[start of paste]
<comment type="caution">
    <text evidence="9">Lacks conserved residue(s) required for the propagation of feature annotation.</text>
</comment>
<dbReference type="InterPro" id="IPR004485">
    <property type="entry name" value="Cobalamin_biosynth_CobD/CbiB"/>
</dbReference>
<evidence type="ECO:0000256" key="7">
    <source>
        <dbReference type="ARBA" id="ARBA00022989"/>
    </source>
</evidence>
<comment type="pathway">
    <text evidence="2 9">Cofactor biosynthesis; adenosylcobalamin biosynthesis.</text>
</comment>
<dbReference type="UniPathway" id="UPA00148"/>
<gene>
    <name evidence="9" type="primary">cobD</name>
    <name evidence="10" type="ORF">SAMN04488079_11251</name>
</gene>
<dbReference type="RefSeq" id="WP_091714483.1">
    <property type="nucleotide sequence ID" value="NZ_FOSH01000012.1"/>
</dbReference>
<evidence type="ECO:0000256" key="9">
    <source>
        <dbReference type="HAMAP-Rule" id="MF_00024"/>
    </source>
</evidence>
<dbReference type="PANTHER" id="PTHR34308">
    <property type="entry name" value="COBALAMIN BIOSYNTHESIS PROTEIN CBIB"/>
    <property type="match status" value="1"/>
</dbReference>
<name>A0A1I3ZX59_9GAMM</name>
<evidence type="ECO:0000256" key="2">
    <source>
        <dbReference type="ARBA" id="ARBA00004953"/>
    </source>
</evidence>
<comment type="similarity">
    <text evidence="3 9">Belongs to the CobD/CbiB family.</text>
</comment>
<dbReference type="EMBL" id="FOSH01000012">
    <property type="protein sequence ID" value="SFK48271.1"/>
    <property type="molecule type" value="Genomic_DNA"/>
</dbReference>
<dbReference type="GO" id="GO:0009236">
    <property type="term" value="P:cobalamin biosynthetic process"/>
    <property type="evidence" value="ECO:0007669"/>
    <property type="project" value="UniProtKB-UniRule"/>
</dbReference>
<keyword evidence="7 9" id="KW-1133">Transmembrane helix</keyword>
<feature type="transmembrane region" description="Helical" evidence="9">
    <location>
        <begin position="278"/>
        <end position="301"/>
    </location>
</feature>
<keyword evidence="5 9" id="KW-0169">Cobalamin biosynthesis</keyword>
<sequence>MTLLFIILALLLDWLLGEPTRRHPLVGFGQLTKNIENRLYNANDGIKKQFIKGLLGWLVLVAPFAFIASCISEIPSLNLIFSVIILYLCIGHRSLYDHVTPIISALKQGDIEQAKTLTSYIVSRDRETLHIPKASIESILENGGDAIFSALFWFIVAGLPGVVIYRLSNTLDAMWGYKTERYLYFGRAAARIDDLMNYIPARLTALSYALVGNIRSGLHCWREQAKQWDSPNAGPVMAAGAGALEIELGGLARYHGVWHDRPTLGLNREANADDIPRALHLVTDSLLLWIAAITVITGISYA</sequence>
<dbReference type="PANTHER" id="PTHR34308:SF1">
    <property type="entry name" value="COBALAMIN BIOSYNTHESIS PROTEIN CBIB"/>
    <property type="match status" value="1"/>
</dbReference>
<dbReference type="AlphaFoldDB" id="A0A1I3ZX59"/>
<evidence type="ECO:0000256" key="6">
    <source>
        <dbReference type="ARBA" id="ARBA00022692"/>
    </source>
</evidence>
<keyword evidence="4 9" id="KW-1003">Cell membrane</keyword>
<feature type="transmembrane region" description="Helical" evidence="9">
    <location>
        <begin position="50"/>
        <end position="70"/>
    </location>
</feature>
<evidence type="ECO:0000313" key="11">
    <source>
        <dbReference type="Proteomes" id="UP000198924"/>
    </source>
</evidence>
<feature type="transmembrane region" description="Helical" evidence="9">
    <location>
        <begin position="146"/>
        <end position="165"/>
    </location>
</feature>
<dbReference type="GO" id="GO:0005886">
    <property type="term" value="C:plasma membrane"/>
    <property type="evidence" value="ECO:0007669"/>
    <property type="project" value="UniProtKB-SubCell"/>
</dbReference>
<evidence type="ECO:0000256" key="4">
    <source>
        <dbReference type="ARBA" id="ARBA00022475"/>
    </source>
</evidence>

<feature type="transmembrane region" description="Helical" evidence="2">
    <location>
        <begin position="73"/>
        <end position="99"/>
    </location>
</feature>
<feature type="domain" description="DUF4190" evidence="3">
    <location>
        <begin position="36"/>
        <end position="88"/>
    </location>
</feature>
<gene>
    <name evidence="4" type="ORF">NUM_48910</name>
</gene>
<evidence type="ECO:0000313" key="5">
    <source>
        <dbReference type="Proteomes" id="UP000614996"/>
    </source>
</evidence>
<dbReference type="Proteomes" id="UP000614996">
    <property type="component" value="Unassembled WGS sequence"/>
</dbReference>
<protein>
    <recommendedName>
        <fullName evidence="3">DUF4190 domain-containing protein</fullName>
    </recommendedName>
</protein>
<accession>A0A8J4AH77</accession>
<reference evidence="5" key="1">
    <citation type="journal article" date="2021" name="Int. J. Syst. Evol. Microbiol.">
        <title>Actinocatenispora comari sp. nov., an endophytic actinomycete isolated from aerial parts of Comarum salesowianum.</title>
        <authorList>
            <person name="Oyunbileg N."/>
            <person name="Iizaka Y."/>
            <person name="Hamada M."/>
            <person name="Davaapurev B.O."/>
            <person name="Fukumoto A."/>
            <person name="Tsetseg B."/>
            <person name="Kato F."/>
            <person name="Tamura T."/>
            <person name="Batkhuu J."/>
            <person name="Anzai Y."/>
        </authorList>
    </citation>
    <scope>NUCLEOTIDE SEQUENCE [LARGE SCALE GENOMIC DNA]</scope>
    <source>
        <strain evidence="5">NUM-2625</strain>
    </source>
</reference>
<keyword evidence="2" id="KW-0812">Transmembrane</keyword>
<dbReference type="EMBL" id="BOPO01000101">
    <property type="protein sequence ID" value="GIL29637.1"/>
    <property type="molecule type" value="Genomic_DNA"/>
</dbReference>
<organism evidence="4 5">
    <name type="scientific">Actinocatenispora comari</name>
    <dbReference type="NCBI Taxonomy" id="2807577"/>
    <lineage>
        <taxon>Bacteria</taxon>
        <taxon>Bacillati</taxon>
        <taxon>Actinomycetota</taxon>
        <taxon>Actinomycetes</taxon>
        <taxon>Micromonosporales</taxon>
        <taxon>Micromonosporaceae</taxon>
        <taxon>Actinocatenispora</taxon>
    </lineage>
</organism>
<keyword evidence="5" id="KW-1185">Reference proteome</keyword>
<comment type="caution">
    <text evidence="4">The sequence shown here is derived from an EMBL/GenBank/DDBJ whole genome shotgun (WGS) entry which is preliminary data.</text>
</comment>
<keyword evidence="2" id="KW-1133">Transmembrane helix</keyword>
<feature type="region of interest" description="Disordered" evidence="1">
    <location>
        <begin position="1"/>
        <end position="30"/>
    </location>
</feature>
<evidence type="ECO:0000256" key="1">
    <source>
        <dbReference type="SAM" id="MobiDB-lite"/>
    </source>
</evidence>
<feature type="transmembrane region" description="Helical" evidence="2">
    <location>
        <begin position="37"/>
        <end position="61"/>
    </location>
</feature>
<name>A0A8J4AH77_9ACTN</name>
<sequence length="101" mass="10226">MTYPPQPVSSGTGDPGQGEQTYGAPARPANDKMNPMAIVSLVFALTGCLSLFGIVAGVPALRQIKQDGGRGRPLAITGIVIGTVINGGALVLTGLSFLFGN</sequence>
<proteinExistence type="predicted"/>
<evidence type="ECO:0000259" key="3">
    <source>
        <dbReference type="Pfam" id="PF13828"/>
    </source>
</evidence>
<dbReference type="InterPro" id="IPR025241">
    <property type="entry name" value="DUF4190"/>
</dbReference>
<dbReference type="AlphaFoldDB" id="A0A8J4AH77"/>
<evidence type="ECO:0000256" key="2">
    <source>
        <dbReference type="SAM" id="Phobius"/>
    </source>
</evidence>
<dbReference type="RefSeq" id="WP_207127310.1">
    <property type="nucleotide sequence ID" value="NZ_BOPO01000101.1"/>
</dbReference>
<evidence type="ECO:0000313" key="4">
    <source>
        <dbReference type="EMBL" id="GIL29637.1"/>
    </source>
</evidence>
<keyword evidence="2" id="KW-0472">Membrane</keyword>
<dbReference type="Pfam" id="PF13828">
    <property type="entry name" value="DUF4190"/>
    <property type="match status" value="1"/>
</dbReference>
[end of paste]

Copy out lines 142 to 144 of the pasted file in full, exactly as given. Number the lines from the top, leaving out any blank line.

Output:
    <scope>NUCLEOTIDE SEQUENCE [LARGE SCALE GENOMIC DNA]</scope>
    <source>
        <strain evidence="5">NUM-2625</strain>